Llewellyn King was born in Southern Rhodesia, now Zimbabwe. He went into journalism as soon as he turned 16, stringing for Time magazine and United Press in Africa.
From there, it was off to London and the legendary Fleet Street, where he chalked up newspaper bylines before doing a year of television writing for BBC and ITN.
On to New York, where he was on the foreign desk of The Herald Tribune. Later he started the first women's liberation magazine, Women Now.
After that venture liberated all his money and no women, he went to Washington, D.C., where he became an assistant editor at The Washington Post and a leader of the Baltimore-Washington Newspaper Guild.
He founded The Energy Daily in 1973 -- before the energy crisis hit -- and was its publisher and editor chief until its sale, along with other King Publishing Group newsletters, in 2006.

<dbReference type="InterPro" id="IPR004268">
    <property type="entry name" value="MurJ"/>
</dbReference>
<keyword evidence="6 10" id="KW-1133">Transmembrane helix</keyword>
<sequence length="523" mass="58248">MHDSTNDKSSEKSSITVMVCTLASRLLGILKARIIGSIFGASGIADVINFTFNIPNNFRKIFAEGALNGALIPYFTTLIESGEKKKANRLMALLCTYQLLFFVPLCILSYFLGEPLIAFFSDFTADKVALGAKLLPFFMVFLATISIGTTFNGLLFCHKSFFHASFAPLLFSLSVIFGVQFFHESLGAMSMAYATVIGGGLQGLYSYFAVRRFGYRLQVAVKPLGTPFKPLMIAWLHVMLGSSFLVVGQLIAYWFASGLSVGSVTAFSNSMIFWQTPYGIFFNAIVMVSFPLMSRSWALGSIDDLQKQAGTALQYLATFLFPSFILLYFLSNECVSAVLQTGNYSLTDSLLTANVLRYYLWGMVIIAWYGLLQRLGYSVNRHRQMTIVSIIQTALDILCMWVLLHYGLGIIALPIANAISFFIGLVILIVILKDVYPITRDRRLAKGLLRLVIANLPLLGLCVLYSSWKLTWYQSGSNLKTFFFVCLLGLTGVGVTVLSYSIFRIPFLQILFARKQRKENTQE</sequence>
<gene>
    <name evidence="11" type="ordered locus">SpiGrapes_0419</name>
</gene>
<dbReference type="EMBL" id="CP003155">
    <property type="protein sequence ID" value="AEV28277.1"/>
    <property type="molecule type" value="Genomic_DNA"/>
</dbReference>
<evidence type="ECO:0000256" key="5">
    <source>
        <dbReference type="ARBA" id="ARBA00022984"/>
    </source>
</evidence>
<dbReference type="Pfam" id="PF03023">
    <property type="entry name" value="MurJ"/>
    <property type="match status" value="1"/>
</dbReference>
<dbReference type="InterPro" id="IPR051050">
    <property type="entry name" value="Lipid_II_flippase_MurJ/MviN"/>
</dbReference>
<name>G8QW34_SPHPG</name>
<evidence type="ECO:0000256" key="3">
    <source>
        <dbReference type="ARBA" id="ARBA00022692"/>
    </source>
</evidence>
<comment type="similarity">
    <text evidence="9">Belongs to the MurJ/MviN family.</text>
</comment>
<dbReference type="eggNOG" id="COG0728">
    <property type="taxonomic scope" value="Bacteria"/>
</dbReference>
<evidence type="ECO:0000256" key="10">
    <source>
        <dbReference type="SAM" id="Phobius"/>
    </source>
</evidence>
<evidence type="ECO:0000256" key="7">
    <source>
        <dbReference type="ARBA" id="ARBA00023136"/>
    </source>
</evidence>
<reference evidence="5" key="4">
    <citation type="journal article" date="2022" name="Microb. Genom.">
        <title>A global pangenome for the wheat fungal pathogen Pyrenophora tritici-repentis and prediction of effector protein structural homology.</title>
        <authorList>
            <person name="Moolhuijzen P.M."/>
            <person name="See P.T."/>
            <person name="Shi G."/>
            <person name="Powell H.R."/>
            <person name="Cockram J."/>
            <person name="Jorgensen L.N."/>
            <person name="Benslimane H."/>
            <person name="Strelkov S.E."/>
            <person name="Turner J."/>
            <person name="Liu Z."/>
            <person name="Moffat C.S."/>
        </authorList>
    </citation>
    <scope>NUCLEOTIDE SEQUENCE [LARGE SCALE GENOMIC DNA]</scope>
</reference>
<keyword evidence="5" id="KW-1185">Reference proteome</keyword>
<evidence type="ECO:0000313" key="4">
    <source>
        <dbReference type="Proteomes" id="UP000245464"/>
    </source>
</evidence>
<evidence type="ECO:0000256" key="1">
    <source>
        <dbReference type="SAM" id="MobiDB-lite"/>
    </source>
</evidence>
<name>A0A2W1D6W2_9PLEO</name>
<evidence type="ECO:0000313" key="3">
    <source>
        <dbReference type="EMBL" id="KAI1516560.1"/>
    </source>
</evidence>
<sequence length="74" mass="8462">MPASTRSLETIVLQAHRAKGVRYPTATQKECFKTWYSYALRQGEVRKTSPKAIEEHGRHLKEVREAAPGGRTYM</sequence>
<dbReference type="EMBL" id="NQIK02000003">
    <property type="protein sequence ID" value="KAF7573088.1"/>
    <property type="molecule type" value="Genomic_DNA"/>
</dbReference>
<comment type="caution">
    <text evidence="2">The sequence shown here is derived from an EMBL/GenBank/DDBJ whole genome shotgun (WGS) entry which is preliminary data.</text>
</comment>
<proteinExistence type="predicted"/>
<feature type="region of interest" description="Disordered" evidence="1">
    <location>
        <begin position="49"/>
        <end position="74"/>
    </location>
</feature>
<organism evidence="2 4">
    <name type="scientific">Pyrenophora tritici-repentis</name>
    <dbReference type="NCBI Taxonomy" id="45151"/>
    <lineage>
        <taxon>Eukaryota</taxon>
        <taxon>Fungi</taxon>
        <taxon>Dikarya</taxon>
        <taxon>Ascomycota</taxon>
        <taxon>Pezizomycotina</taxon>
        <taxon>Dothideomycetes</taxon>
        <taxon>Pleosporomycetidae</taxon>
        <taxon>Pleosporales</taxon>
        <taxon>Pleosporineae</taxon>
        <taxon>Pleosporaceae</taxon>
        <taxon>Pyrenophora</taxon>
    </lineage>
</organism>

He was awarded an honorary doctor of engineering from the Stevens Institute of Technology. In 2014, the United States Energy Association presented him with its annual United States Energy Award.
King is the creator, host and executive producer of
of the long-running news and public affairs program,"White House Chronicle," which airs nationwide on PBS and SiriusXM Radio, among other outlets, and worldwide on Voice of America Television and Radio in English and Chinese. He writes a weekly column for the InsideSources syndicate which distributes it to hundreds of newspapers.
A charity he founded in 2011, ME/CFS Alert on YouTube, produces videos that help victims of Myalgic Encephalomyelitis, commonly known as Chronic Fatigue Syndrome, educate doctors and encourage research.